Graduate school. I had visions of international travel, independent studies and research, excellence, publication, and expanding horizons. In reality it’s been a series of disappointments as I’ve had to adjust my expectations to balance having a family and school. I had imagined part time school, where I could set a more leisurely pace to my studies in order to fulfill my duties as a mother. A couple days spent at home with the baby, nursing, going on walks, and playing with his favorite book, “Fishy Tales.” Time at school to devote serious attention to a subject or project.
The system isn’t set up to allow this. If I want to graduate in any decent amount of time, I need to take at least 12 credits a term. I don’t have time to devote serious attention to anything. I’m merely surviving. The alternative is to extend my time, which brings with it an additional $7-14k in debt. I’m already looking at graduating with around $50k. I also don’t want to put off trying for another baby.
I’ve wondered what the point of it is. If I’m not truly giving my all and getting what I wanted out of this experience, why am I doing it? I feel like a failed mother, and definitely a failed student. I’m going through the motions, living by default instead of being proactive. When two of my classmates attended and presented at the Architecture for Humanity Design Like You Give a Damn conference, jealousy welled up inside me. It was disappointment in myself because I am not designing like I give a damn. I’m not pursuing opportunities. I tried to volunteer twice for Architects Without Borders but had to drop out twice due to time constraints. I want to be like Grace, Annie, and Jackie. They are passionate and generous, determined and driven. I am a disappointment.
I almost dropped out this term, but then an incredible opportunity arose: a studio about avenues and passageways along Istiklal avenue in Istanbul, with grant money to cover the majority of the costs of a class trip. One of my favorite professors from undergrad is coming up to teach it. Here is my opportunity: to study something I love, to travel, to devote energy to something meaningful and exciting. I jumped at the chance and started pumping like a mad woman to build up the 210 ounces of freezer stash required for my absence from Matthew Ali. My husband is supportive, and we figured out a way to pay for the portion not covered by the grant. “If anyone should go, it’s you,” my mother-in-law said, excited for me.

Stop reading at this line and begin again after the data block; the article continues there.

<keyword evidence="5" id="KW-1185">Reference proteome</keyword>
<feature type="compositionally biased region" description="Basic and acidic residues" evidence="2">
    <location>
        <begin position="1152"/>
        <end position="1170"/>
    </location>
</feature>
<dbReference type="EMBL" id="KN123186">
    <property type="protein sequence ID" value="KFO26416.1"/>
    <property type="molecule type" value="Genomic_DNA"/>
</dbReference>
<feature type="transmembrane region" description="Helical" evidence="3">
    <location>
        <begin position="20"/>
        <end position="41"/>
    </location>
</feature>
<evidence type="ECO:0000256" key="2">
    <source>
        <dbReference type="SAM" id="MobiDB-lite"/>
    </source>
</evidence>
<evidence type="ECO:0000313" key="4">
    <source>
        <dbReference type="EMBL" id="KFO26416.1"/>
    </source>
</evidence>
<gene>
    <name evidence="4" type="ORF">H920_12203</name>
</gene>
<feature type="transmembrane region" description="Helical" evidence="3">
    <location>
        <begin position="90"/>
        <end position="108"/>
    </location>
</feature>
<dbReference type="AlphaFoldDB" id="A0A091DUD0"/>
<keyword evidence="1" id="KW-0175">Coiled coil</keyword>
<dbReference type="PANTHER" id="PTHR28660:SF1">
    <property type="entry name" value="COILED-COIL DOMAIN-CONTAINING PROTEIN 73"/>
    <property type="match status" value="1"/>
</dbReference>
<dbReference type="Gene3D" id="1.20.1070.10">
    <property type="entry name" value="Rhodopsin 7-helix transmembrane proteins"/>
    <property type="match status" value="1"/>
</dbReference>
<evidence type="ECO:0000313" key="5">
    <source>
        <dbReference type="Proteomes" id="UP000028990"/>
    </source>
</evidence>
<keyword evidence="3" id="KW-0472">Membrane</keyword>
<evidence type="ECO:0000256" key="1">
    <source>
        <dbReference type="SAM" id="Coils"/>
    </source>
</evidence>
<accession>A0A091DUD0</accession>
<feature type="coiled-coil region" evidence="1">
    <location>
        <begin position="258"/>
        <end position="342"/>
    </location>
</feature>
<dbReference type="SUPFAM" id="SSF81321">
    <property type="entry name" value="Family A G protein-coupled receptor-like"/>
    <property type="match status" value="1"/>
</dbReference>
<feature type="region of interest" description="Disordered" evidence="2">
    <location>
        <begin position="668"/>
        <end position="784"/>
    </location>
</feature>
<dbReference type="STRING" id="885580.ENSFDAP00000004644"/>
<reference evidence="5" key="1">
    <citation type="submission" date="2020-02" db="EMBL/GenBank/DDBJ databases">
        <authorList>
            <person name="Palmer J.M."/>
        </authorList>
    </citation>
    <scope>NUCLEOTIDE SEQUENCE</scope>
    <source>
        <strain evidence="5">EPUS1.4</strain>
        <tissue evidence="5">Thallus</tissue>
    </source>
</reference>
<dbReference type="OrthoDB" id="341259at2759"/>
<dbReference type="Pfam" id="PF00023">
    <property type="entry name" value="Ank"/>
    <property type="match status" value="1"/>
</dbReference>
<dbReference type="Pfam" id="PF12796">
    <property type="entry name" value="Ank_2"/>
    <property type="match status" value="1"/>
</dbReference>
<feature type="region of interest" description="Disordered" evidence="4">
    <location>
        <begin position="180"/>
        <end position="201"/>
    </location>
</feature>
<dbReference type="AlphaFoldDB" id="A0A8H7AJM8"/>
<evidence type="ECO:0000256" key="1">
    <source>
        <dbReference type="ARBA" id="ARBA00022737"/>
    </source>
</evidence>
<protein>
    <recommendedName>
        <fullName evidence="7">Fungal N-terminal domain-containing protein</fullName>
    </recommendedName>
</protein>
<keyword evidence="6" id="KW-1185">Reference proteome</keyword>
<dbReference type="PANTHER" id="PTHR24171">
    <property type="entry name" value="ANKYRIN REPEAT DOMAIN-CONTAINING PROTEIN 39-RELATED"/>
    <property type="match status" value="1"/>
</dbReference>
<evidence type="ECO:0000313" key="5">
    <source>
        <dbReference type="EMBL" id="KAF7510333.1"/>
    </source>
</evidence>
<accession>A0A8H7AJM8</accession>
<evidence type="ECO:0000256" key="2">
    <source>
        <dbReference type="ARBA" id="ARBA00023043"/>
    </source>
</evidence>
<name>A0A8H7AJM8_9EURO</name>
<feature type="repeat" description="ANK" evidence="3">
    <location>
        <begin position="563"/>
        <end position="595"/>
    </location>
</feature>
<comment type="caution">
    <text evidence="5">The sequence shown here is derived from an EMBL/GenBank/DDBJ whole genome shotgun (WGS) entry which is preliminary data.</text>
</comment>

I asked my dad for advice on finding an inexpensive ticket to Istanbul. As a concerned father and grandfather, he asked innocently, “What about the baby?” It brought out into the open a part of me I’ve been shoving deep down inside, because I can’t bear to think of it. A week away from my son. The agony of saying goodbye to him and my husband at the airport, then boarding a plane, my breasts swollen with milk, and no baby to hold in my arms. I went into a depressive tailspin of misery and doubt. I started having panic attacks thinking about being away. I am a bad mother. I am abandoning my baby. I asked my husband if he would go. He said no, but that he understood why I want to. I thought, well I’ll get a good night’s sleep and it might be a nice break. Then I felt guilty for being so selfish. I look into my son’s eyes and I can’t bear the thought of being away. I also can’t bear the thought of giving up this opportunity.
On the way to school one day, I verbalized each scenario to see what it felt like.
“I’m not going. I’m going to stay home with my son and not go to Istanbul. I’ll miss a great opportunity but I’ll be home with my baby.” A heaviness presented in my heart. A wrenching, tugging feeling opened a hole, and it felt like my entire body was caving in on itself. It felt like a break-up. I’m breaking up with my dream. Utter crushing depression. I slumped in the passenger seat of the car as Tom drove us down Couch street.
“I’m going. I’m going to Istanbul and I’m going to have a great time exploring the city. I will be away from my son and I will miss him very much.” Excitement, then fear. Overwhelming fear. My heart started racing, my face flushed, and my breathing quickened as the panic attack started to take control. I had to distract myself with another thought.
“Fear is not a good reason,” Tom said. “You realize you have a tendency to sabotage yourself?” I do. Every time I approach achieving a dream, panic ensues, and I do something to mess it up. I am constantly telling myself why I can’t do something. I settle for half way.
So I’m going. My son needs a mother who doesn’t give up part of her soul, even if it means a week away from him. I have to be whole in order to be good to him. I need to be happy so he can learn to live joyfully. Is it the right thing to do? No. Yes. It’s an incredible opportunity at an incredibly inopportune time.